Colorado Domestic Violence Defense Lawyer – Understanding The Problem Of Identifying The Primary Aggressor In Domestic Violence Cases
Introduction – In Colorado domestic violence investigations – the police are oftentimes called upon to make the most difficult decision – they must answer this question – Who was the primary aggressor? The decision is most often made on a gender bias or “timing” basis ( who called he polices first) This web page addresses the issues created by this issue.
Colorado Domestic Violence Cases – The Identification of the Primary Aggressor”
The Primary Aggressor
Police officers and prosecutors should receive the same “primary aggressor” training. The identification of the primary aggressor must be done consistently. Training needs to be on-going and comprehensive.
Issues in this area include the following components:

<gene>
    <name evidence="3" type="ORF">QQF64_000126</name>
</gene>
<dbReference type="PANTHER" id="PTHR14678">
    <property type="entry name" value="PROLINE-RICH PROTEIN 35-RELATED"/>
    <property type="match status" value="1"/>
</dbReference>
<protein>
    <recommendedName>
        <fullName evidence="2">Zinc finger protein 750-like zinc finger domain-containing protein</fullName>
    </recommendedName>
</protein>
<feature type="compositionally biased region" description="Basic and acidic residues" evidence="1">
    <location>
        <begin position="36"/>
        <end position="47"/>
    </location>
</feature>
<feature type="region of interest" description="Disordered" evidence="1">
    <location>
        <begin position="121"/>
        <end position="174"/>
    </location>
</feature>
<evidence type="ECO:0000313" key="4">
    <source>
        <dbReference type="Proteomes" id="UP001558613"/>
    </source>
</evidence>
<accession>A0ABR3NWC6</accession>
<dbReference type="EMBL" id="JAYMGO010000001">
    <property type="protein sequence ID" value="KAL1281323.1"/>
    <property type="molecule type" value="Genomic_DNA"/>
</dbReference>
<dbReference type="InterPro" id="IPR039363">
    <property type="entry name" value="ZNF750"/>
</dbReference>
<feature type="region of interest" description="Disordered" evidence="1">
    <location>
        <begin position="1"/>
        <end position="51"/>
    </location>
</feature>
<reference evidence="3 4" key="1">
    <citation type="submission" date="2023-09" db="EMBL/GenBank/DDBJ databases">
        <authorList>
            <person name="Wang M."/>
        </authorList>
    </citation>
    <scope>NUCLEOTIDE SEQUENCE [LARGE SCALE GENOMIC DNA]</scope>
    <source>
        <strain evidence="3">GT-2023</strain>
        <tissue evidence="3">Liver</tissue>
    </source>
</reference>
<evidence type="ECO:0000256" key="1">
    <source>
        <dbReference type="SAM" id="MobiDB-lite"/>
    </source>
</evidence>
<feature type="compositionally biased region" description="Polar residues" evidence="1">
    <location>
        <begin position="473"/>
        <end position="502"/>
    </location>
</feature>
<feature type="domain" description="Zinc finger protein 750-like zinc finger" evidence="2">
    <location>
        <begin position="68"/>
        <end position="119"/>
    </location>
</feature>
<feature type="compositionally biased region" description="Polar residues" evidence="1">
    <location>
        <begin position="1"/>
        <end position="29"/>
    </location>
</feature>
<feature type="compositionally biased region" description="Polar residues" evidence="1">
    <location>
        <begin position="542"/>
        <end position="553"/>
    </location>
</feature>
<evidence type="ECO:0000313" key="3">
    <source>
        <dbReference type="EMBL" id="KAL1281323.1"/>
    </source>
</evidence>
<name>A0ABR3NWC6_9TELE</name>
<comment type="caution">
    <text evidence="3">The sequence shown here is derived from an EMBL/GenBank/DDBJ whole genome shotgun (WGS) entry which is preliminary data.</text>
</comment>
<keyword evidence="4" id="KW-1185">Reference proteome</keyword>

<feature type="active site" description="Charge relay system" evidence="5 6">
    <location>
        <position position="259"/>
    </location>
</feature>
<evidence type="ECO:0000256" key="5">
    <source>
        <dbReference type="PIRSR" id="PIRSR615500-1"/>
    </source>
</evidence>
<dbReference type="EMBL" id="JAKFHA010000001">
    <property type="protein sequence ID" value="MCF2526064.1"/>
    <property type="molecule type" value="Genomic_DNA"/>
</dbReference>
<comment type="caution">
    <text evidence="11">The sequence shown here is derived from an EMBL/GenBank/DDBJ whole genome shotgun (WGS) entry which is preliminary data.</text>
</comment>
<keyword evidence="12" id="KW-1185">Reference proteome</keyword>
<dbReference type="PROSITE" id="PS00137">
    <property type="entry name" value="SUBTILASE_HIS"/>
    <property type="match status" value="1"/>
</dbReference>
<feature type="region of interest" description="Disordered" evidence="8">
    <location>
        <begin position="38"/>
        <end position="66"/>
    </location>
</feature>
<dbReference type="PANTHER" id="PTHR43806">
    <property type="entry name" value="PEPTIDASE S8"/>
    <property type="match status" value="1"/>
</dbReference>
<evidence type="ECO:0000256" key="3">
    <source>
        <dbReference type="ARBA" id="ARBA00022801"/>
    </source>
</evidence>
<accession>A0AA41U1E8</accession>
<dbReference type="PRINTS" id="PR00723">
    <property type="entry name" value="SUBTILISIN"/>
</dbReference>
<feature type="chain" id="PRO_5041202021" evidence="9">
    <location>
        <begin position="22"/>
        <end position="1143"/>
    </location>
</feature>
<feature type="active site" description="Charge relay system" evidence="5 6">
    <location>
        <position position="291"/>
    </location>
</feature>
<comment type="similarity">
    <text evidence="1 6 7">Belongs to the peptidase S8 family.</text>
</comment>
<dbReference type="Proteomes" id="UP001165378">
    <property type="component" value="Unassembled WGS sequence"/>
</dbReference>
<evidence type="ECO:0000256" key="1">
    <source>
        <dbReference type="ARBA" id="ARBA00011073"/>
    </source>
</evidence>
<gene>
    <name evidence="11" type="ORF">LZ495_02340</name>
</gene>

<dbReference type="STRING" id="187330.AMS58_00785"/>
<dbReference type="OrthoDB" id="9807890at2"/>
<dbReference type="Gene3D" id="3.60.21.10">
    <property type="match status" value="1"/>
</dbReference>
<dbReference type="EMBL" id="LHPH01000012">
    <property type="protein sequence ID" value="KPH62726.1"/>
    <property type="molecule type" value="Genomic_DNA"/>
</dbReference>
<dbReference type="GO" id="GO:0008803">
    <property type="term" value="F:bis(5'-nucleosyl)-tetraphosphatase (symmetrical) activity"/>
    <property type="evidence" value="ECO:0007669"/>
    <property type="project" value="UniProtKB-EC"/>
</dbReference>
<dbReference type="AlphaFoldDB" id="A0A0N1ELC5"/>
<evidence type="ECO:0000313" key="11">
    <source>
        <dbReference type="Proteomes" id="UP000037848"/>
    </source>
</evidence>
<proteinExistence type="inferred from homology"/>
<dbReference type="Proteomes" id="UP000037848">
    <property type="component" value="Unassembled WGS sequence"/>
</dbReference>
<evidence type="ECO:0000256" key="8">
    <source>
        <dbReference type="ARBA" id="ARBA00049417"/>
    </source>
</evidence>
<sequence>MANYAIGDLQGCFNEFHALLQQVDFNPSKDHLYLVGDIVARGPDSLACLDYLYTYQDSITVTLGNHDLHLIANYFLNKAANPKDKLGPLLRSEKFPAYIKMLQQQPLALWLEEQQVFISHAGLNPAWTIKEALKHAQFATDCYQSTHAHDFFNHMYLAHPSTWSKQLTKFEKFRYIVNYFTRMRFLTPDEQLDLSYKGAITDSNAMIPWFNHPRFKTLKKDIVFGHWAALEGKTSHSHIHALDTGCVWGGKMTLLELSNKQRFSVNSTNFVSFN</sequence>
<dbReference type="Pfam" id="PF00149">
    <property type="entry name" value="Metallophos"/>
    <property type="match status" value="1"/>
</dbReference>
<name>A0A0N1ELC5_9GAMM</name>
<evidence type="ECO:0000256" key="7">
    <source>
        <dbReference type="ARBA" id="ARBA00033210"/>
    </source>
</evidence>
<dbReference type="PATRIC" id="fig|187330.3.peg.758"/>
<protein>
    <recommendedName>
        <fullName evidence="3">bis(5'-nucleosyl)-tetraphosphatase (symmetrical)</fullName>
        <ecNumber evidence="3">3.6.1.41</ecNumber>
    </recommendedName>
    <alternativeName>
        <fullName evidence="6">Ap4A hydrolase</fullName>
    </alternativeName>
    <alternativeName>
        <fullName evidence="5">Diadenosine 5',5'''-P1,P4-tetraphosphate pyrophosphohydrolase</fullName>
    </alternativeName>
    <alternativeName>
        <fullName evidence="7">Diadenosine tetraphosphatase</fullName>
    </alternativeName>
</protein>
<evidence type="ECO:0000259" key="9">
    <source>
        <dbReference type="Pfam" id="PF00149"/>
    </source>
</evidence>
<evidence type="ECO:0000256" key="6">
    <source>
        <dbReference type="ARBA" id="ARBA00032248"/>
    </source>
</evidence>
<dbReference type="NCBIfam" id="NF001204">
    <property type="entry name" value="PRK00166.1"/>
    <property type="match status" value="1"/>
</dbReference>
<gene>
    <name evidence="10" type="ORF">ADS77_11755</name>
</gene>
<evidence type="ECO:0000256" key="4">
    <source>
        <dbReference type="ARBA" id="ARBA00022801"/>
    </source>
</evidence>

domestic violence dynamics,
reasons why women use violence,
distinguishing between offensive and defensive injuries,
the sophisticated batterer,
the law, and handling these cases at court.
The law identifying the primary aggressor:
The primary aggressor is defined as the person determined to be the most significant aggressor who might NOT BE the first aggressor.
In identifying the primary aggressor, an officer is instructed to consider the intent of the law to protect victims of domestic violence.
Many training programs now include additional factors to consider:
• Age, height & weight of the parties
• Criminal history
• Domestic violence probation
• Presence of fear
• Offensive/defensive injuries
• Seriousness of injuries
• Motive to lie
• Strength and skill
• Use of alcohol or drugs